In Implementing Changes after Team Building Events, I focus on issues of team building simulations and the kinds of followup needed to generate real behavioral change weeks after the event. The Lost Dutchman team building exercise focuses on mining as much gold as we can and on the issue of collaborating between tabletops to share resources that help optimize results.

In this post on Large Group Team Building Events, we discuss how we present and debrief exercises to optimize discussions and decisions about choices made and about how to engage the most senior management people in behaving to support teams and teamwork. In this other post in a similar vein, I discuss some ideas about some of the more misaligned kinds of things that organizations do in the name of team building and organizational improvement.

It seems critical that our group event has an optimized shared overall desired outcome, rather than a focus on one team winning (and the others all losing)… Too often, we structure events so there are the winners and the glory and then all the others. While this might reflect the actual organizational politics that are in play, it is not an effective strategy for generating teamwork and collaboration.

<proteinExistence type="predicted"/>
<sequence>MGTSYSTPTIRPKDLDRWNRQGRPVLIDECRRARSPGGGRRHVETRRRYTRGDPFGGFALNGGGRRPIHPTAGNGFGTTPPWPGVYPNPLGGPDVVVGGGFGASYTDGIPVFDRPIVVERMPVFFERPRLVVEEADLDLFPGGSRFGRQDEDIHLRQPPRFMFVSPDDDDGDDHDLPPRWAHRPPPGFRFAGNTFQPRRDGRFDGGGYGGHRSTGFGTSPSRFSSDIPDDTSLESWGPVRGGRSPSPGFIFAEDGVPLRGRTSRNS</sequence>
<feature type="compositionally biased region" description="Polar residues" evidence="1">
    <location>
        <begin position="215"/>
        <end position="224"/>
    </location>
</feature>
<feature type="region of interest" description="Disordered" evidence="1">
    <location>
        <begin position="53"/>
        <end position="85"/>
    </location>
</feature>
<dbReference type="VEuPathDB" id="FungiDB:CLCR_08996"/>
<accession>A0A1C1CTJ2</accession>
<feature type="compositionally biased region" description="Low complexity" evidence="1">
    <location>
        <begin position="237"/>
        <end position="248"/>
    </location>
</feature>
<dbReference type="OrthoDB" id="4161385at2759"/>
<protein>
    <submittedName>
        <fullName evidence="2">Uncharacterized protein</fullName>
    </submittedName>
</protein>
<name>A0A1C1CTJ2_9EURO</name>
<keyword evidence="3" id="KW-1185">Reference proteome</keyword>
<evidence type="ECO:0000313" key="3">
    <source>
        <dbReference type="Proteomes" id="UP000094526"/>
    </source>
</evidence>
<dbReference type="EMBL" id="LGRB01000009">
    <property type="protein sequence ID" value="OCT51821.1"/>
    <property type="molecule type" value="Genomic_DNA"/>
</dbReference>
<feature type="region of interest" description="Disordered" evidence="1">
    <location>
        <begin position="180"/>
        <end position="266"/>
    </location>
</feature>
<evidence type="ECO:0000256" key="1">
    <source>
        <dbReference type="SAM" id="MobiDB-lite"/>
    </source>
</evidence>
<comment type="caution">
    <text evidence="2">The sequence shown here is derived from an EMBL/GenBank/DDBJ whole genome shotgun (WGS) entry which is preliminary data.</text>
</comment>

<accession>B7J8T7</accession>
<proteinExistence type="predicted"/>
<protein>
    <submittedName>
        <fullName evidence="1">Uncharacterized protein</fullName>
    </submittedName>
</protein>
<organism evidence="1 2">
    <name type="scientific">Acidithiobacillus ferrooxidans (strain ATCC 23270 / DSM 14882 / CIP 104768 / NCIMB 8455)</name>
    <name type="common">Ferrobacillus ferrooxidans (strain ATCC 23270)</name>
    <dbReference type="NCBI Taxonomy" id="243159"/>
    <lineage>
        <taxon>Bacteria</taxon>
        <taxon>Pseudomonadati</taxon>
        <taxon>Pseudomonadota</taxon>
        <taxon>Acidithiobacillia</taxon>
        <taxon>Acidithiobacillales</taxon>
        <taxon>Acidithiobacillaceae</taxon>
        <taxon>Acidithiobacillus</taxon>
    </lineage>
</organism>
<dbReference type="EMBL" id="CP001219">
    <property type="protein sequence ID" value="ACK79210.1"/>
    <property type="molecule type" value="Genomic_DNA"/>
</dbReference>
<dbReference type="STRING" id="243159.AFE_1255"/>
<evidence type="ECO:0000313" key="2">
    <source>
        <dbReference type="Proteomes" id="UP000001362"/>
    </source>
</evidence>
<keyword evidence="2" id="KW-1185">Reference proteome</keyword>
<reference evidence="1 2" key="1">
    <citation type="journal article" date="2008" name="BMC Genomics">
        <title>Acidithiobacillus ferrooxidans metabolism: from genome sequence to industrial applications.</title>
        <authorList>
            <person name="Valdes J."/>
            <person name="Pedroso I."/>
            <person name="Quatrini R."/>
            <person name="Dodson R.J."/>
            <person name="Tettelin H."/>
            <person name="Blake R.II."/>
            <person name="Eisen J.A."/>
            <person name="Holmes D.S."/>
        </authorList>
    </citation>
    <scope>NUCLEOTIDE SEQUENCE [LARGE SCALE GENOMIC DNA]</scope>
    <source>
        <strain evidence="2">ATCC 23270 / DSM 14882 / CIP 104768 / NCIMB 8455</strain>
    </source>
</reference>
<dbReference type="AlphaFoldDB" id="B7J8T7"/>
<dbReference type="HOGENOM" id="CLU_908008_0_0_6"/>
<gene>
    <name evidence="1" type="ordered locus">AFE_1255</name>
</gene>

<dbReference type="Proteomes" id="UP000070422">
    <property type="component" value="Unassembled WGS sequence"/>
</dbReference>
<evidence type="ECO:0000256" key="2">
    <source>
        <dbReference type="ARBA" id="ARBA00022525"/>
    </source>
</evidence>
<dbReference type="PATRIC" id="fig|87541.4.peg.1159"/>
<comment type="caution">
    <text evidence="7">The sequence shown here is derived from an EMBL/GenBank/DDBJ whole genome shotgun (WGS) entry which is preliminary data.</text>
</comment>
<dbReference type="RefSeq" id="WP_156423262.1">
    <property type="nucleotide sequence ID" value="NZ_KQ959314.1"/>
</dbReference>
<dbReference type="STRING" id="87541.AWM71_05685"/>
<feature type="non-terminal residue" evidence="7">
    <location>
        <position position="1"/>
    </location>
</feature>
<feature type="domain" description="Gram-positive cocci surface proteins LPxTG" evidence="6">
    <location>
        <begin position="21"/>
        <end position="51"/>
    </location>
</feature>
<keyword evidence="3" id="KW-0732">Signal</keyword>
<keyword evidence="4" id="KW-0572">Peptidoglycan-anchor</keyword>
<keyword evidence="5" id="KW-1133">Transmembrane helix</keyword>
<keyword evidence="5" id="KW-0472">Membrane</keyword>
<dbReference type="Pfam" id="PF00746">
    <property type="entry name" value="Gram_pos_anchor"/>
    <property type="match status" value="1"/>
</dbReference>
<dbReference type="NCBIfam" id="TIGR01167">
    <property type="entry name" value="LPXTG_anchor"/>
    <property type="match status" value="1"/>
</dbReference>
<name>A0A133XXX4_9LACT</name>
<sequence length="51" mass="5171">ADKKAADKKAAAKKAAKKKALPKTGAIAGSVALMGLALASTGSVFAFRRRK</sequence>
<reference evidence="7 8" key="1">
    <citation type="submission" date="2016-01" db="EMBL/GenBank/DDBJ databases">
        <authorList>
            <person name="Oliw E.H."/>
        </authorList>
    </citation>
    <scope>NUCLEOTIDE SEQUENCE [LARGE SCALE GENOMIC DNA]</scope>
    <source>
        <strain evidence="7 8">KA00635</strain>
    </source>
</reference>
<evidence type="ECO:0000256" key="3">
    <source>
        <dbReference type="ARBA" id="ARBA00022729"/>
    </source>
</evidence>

People will hold back. People will resist change and changing behavior. People will fault-find and nit-pick rather than look for more possibilities and things to try to do differently. We need to focus on the positives and get the group focused on the possibilities. Innovation will come more from collaboration than competition.